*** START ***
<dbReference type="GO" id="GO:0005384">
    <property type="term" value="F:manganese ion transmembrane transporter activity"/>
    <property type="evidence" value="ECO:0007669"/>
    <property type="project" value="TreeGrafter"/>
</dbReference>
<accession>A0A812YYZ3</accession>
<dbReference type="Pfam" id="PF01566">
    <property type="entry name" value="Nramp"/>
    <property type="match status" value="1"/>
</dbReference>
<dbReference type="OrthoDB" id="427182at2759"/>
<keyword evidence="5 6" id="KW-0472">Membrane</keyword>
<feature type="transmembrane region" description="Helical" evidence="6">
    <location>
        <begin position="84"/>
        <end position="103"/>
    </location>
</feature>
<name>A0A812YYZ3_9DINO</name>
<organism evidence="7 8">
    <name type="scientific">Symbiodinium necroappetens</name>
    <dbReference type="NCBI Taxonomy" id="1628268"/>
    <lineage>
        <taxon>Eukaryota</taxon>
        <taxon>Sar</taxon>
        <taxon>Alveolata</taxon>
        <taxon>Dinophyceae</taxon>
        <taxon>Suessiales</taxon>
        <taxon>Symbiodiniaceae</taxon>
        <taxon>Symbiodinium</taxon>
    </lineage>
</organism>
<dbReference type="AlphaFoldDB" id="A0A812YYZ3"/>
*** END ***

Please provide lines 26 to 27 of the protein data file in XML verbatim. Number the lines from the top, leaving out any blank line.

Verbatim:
        <taxon>Alveolata</taxon>
        <taxon>Dinophyceae</taxon>